B is for Bull Elk. On the grounds of Becker’s Chalet, our lodging near Jasper, a herd of elk has made a nest for themselves over the past year or so. They seem to have no concern whatsoever about all the tourists with their cameras. You can see one of the calves and a cow below. It’s rutting season, so the Bull of the herd was a bit testy, putting his head down and starting a charge toward the camera crowd on several occasions, driving people to hide behind trees or shrubs, or flee to their cabins. The evening of our arrival, a smaller Bull came to challenge Mr. Dude… quite a visual and auditory spectacle! For hours we heard the other-world sounds of them bugling at each other, and sometimes the crash of their antlers. Mr. Dude ran back an forth along the boundary of his turf, in the woods just beyond our cabin, keeping Mr. Intruder to the other side of his cows and calves. Mr. Intruder attempted again and again to get through to the herd, but failed on this day to get past Mr. Dude’s ample rack. I tried to take pictures, but didn’t get any good ones due to the distance (I wasn’t about to get closer!) and the speed of the Bulls.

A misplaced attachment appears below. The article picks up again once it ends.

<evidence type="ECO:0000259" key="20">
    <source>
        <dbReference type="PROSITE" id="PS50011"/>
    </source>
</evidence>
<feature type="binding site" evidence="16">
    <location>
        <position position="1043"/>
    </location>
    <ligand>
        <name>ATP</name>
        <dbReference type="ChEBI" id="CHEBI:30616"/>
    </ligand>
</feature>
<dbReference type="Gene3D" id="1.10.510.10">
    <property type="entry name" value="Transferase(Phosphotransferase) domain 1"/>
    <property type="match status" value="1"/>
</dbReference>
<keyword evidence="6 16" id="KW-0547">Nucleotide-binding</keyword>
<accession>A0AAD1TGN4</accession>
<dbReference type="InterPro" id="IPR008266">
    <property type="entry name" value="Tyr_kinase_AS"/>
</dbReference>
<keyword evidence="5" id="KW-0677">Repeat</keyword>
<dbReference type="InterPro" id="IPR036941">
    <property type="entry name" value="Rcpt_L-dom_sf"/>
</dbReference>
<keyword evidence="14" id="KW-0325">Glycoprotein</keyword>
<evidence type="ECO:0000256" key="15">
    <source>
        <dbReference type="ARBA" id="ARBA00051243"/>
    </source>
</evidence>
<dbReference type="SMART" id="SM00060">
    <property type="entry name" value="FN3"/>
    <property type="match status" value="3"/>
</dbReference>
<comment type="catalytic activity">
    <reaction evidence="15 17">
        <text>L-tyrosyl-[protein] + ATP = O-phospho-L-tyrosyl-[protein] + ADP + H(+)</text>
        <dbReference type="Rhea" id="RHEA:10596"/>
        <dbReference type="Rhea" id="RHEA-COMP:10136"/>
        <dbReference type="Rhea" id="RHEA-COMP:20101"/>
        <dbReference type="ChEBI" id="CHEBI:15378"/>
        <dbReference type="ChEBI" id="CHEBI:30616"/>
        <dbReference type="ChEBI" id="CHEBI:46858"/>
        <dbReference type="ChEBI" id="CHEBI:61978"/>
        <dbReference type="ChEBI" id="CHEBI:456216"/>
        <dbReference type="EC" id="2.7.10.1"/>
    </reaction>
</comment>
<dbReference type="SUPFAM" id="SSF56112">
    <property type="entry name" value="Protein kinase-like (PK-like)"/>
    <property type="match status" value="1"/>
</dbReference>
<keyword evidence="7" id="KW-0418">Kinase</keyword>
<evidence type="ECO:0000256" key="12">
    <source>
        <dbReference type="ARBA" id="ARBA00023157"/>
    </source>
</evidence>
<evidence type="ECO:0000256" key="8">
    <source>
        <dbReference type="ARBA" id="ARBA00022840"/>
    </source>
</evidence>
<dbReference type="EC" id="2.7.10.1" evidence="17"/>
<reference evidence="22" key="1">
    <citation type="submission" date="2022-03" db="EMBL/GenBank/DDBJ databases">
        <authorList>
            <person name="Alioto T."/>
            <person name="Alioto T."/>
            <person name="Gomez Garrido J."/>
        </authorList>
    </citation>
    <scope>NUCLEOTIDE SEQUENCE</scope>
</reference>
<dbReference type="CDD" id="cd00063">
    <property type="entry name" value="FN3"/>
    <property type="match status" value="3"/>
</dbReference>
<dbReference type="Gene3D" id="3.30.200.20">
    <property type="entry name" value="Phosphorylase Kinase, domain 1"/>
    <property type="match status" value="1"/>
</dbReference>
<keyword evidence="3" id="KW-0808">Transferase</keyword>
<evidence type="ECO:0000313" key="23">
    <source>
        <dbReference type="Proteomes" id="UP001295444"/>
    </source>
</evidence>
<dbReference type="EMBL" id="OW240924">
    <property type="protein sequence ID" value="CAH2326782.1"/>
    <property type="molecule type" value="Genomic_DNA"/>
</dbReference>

elk bulls, Jasper National Park, Alberta, Canada, photo by Robin Atkins

elk calf, Jasper National Park, Alberta, Canada, photo by Robin Atkins

elk cow, Jasper National Park, Alberta, Canada, photo by Robin Atkins

B is for Back Roads. We love Back Roads, Blue (on the map) Highways with only two-lanes and no traffic, the sounds and smells of wildlife, farms, streams and rural living, the slowed down pace, both physically and mentally. We ride the Back Roads as much as possible. Here is a picture taken just beyond the Washington side of a little-known border crossing, Nighthawk, west of the main highway down the Okanogan Valley. Imagine stopping along a narrow road by a small building, waiting for the one and only customs officer on duty to appear. Not a single other person or car in the vicinity. Sweet!